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The SEC’s Cyber Risk Management Rules: What RIAs Should Know

Since uncertainty still surrounds the Securities and Exchange Commission’s pending cyber risk management rules for registered investment advisers, Xantrion CTO, Christian Kelly, attended the recent 2024 Investment Adviser Compliance Conference, which included remarks from SEC officials. Unfortunately, those officials were limited in how much they could share since the rules have yet to be finalized.

The uncertainty notwithstanding, what is clear is that there are measures that firms can take right now to be prepared when the SEC does adopt a new risk management regulatory regime. Based on our own work in cybersecurity compliance and the latest guidance offered by commission officials, here’s what we recommend:

  1. Prepare a process to allow the timely collection of information on cybersecurity incidents. (We suggest the process be enshrined in an incident response plan, also known as an IRP.) The SEC’s proposed rules would mandate the reporting of incidents to the commission within 48 hours on a new proposed form, but for now, it’s unclear exactly what level of detail will be required of those reports. Should the commission ultimately err on the side of minimum detail, they will still likely require some basics, such as the date of the incident, whether any data was stolen, and whether the firm’s critical operations were affected.
  2. Establish or update cybersecurity risk management policies. Even without pressure from the SEC, managing cybersecurity risk should be a priority for any business. Cyberthreats are growing in both frequency and sophistication, thanks in part to sophisticated AI-powered schemes and malware. The SEC, for its part, is proposing a set of requirements that firms’ cybersecurity risk management programs should meet to help minimize the threat of disruption from modern cybersecurity threats.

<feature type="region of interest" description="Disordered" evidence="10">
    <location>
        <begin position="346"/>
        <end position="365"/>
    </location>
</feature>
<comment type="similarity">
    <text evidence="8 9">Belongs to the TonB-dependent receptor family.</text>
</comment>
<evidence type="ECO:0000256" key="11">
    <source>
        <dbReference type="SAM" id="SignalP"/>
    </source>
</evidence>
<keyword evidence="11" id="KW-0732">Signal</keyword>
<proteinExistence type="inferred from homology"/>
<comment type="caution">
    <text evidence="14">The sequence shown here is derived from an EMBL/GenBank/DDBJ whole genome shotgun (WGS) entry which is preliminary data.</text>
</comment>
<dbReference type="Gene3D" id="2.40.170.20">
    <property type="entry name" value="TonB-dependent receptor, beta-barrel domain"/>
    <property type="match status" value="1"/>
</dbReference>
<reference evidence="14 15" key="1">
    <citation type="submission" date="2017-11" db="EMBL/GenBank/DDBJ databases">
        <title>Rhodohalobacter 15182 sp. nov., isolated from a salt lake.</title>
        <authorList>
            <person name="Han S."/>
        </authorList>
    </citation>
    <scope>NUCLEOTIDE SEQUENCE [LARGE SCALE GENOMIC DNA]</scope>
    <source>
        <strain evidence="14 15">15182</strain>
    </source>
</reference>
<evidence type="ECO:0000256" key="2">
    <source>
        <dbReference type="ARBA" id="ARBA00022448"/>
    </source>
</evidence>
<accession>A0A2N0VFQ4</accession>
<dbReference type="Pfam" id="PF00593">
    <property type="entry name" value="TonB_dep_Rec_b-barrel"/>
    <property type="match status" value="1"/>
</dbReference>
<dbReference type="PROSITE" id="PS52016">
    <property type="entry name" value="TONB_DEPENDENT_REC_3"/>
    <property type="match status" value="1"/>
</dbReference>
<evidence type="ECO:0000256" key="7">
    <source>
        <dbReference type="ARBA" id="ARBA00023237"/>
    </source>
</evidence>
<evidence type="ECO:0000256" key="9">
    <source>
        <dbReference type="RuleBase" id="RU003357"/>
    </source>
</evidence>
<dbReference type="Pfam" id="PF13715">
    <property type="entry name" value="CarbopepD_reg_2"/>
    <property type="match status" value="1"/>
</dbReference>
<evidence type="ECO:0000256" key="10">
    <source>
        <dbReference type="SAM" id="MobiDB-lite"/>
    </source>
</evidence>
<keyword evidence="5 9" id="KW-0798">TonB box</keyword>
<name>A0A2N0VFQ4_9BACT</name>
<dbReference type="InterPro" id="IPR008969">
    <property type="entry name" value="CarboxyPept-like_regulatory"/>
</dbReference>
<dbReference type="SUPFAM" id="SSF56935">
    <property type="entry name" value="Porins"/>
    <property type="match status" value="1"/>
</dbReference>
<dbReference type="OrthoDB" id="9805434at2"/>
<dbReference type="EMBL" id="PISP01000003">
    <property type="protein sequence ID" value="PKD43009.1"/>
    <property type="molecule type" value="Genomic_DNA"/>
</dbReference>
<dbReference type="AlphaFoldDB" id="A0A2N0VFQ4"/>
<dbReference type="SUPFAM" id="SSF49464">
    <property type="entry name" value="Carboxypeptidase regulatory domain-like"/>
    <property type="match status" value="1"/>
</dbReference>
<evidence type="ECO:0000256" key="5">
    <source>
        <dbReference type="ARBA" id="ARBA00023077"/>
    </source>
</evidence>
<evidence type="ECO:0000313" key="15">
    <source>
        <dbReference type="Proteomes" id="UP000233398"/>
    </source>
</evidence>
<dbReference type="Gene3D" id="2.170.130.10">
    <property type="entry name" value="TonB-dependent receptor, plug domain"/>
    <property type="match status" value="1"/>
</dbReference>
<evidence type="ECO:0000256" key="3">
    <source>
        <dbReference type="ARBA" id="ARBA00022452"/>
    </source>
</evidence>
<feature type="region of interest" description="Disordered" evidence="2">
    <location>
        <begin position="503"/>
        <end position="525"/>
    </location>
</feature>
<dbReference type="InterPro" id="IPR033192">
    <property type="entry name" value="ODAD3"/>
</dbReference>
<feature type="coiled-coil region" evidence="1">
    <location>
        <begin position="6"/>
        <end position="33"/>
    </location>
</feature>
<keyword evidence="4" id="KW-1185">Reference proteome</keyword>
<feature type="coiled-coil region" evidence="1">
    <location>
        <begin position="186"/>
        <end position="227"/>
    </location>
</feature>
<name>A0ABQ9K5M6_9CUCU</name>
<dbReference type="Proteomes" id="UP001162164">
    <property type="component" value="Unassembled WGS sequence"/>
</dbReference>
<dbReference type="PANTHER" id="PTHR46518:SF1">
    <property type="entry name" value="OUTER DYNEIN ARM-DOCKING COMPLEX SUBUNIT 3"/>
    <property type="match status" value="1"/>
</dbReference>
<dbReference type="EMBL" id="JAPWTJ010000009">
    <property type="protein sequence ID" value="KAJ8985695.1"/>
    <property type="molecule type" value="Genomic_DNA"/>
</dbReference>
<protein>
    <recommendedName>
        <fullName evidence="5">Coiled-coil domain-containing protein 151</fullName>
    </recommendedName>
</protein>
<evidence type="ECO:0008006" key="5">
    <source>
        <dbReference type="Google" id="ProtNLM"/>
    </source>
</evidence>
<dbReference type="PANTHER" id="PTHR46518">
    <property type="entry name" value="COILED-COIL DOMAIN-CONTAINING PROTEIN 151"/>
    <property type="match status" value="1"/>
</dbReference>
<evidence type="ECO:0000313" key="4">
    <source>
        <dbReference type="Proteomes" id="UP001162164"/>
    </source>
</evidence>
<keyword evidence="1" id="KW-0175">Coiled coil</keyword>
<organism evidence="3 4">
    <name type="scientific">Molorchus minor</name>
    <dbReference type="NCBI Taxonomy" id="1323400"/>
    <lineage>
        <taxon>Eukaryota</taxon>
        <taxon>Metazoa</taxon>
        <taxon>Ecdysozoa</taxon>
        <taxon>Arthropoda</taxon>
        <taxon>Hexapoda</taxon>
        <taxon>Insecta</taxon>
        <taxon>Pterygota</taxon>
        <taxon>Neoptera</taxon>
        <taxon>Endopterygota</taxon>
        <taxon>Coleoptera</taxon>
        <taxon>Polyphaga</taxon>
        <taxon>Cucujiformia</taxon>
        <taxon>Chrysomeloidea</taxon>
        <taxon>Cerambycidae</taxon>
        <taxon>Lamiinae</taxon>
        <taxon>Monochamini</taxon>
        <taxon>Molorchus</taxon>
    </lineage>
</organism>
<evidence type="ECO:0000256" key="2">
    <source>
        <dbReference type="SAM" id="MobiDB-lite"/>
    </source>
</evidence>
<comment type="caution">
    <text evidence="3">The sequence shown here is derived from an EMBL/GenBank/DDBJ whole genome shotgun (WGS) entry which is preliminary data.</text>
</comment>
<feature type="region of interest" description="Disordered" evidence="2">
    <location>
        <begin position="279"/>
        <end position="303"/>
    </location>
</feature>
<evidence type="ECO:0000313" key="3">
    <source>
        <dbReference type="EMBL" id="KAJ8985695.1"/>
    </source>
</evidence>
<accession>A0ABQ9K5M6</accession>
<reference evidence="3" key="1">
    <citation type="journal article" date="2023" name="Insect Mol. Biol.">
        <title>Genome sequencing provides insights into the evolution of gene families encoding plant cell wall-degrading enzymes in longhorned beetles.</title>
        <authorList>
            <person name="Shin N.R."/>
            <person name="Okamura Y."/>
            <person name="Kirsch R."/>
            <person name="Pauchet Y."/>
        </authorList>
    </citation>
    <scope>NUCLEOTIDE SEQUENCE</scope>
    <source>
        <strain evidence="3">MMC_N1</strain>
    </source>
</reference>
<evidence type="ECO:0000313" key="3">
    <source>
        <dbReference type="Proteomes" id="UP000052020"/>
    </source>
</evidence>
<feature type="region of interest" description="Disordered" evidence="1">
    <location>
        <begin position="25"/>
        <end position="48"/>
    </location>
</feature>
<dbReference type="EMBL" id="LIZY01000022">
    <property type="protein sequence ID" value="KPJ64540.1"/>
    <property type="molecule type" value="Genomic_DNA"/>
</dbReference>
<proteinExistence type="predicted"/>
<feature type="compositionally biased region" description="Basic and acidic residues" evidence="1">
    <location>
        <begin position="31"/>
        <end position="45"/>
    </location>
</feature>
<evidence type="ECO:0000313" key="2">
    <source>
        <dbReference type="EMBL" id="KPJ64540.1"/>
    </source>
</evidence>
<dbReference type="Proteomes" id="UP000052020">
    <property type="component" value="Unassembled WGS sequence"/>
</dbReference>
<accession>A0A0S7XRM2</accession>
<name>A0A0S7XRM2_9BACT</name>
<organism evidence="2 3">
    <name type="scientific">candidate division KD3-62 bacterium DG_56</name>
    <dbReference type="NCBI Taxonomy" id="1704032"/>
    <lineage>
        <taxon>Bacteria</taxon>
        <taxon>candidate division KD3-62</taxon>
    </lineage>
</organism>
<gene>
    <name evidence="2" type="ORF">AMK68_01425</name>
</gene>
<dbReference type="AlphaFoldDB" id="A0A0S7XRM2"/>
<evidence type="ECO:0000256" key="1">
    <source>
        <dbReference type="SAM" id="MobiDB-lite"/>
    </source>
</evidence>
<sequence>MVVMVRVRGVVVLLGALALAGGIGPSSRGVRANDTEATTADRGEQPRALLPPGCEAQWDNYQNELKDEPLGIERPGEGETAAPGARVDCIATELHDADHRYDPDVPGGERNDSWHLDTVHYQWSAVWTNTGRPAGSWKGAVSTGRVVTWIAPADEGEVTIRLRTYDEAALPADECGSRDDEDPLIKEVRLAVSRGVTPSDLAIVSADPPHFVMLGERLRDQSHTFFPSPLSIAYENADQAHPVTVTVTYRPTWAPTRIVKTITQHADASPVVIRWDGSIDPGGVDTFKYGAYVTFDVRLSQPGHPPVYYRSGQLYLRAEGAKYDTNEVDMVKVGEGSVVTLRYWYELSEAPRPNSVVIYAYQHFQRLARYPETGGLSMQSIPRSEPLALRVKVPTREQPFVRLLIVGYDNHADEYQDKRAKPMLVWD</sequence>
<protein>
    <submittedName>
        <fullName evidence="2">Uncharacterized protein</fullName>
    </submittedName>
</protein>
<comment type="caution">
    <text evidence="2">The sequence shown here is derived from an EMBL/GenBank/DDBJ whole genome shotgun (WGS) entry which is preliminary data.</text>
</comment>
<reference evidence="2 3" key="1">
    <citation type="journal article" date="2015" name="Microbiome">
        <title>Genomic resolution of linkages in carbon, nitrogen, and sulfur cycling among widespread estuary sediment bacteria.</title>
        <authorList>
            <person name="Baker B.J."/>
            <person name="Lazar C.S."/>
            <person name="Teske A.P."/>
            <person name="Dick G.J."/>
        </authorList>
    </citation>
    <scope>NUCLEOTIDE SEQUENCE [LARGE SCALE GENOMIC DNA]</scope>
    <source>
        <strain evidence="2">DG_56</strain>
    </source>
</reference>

3. Confirm your partners and vendors have their own rigorous cybersecurity risk management programs. Under the SEC’s proposal, firms would be required to demonstrate oversight of critical third-party service providers. This will prove much easier to do if your service provider is already proactive on the cybersecurity front. A vendor that takes a lackadaisical approach to cybersecurity may not be one you want to continue doing business with.
  4. Identify your go-to team for cyber-compliance. The proposed rules would require advisers and funds to identify a group of individuals responsible for cyber-rule compliance. This group could include compliance and IT specialists and third-party service providers, such as managed service providers (MSPs).
  5. Choose an MSP that has the right qualifications to help you comply with the new rules and manage cybersecurity risk. An MSP can help RIAs and funds with everything from building cybersecurity risk management policies to gathering data on an incident in real time. But it has to be the right MSP. For highly regulated industries, including the financial industry, choosing the right MSP is critical. Some MSPs have little experience with the regulatory aspects of the industry; some don’t meet major compliance standards for their own businesses, like SOC-2. At Xantrion, we’re proud of our work expertly serving financial services clients and guiding them through evolving SEC regulations—guidance that, these days, is more critical than ever.

If you are looking for experienced cybersecurity partners to help you prepare for compliance with the pending SEC cyber risk management rules, Xantrion is here to help. Contact us today to learn more.